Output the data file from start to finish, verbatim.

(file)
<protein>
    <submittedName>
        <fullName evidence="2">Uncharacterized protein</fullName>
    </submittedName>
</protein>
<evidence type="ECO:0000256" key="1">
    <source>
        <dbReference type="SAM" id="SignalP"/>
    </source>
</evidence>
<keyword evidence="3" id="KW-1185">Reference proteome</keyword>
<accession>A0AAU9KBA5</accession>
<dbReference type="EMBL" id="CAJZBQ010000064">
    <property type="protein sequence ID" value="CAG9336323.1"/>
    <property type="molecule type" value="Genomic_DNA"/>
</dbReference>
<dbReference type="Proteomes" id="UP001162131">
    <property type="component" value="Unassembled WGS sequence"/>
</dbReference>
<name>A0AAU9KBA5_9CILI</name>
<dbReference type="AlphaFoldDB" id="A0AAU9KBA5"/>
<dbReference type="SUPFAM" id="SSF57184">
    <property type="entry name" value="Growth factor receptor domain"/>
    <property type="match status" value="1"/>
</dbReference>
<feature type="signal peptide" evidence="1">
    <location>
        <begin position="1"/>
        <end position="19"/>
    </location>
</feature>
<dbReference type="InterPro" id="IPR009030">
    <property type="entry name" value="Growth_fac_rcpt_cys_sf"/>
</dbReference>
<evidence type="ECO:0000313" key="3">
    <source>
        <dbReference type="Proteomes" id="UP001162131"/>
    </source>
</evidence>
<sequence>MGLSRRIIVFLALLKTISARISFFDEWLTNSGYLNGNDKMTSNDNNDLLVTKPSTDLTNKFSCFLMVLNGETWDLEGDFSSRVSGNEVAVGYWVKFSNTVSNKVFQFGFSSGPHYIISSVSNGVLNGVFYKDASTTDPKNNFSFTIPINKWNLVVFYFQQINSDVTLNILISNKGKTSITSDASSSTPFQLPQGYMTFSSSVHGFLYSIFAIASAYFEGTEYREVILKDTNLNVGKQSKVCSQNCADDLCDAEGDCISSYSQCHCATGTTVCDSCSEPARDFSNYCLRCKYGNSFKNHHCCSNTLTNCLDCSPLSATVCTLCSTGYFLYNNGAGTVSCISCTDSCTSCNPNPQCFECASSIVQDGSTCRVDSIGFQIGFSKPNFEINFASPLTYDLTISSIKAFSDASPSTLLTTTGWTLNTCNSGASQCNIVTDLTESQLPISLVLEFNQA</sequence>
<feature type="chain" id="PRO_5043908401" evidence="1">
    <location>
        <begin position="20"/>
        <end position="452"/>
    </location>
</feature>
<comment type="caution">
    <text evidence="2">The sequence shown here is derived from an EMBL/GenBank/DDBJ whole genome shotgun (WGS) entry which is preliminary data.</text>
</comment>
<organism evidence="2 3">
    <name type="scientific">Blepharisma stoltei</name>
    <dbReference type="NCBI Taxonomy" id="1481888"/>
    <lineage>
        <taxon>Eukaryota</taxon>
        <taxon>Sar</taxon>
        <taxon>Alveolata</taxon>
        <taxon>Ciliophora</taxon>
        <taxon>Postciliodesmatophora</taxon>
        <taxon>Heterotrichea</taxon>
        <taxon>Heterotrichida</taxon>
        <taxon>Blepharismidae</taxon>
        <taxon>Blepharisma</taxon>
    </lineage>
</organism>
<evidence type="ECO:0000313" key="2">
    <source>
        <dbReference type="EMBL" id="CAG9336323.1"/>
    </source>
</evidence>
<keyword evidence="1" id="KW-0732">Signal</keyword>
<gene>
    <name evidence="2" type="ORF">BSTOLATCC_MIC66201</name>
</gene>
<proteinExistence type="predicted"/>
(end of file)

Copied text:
<protein>
    <submittedName>
        <fullName evidence="2">Uncharacterized protein</fullName>
    </submittedName>
</protein>
<evidence type="ECO:0000256" key="1">
    <source>
        <dbReference type="SAM" id="SignalP"/>
    </source>
</evidence>
<keyword evidence="3" id="KW-1185">Reference proteome</keyword>
<accession>A0AAU9KBA5</accession>
<dbReference type="EMBL" id="CAJZBQ010000064">
    <property type="protein sequence ID" value="CAG9336323.1"/>
    <property type="molecule type" value="Genomic_DNA"/>
</dbReference>
<dbReference type="Proteomes" id="UP001162131">
    <property type="component" value="Unassembled WGS sequence"/>
</dbReference>
<name>A0AAU9KBA5_9CILI</name>
<dbReference type="AlphaFoldDB" id="A0AAU9KBA5"/>
<dbReference type="SUPFAM" id="SSF57184">
    <property type="entry name" value="Growth factor receptor domain"/>
    <property type="match status" value="1"/>
</dbReference>
<feature type="signal peptide" evidence="1">
    <location>
        <begin position="1"/>
        <end position="19"/>
    </location>
</feature>
<dbReference type="InterPro" id="IPR009030">
    <property type="entry name" value="Growth_fac_rcpt_cys_sf"/>
</dbReference>
<evidence type="ECO:0000313" key="3">
    <source>
        <dbReference type="Proteomes" id="UP001162131"/>
    </source>
</evidence>
<sequence>MGLSRRIIVFLALLKTISARISFFDEWLTNSGYLNGNDKMTSNDNNDLLVTKPSTDLTNKFSCFLMVLNGETWDLEGDFSSRVSGNEVAVGYWVKFSNTVSNKVFQFGFSSGPHYIISSVSNGVLNGVFYKDASTTDPKNNFSFTIPINKWNLVVFYFQQINSDVTLNILISNKGKTSITSDASSSTPFQLPQGYMTFSSSVHGFLYSIFAIASAYFEGTEYREVILKDTNLNVGKQSKVCSQNCADDLCDAEGDCISSYSQCHCATGTTVCDSCSEPARDFSNYCLRCKYGNSFKNHHCCSNTLTNCLDCSPLSATVCTLCSTGYFLYNNGAGTVSCISCTDSCTSCNPNPQCFECASSIVQDGSTCRVDSIGFQIGFSKPNFEINFASPLTYDLTISSIKAFSDASPSTLLTTTGWTLNTCNSGASQCNIVTDLTESQLPISLVLEFNQA</sequence>
<feature type="chain" id="PRO_5043908401" evidence="1">
    <location>
        <begin position="20"/>
        <end position="452"/>
    </location>
</feature>
<comment type="caution">
    <text evidence="2">The sequence shown here is derived from an EMBL/GenBank/DDBJ whole genome shotgun (WGS) entry which is preliminary data.</text>
</comment>
<organism evidence="2 3">
    <name type="scientific">Blepharisma stoltei</name>
    <dbReference type="NCBI Taxonomy" id="1481888"/>
    <lineage>
        <taxon>Eukaryota</taxon>
        <taxon>Sar</taxon>
        <taxon>Alveolata</taxon>
        <taxon>Ciliophora</taxon>
        <taxon>Postciliodesmatophora</taxon>
        <taxon>Heterotrichea</taxon>
        <taxon>Heterotrichida</taxon>
        <taxon>Blepharismidae</taxon>
        <taxon>Blepharisma</taxon>
    </lineage>
</organism>
<evidence type="ECO:0000313" key="2">
    <source>
        <dbReference type="EMBL" id="CAG9336323.1"/>
    </source>
</evidence>
<keyword evidence="1" id="KW-0732">Signal</keyword>
<gene>
    <name evidence="2" type="ORF">BSTOLATCC_MIC66201</name>
</gene>
<proteinExistence type="predicted"/>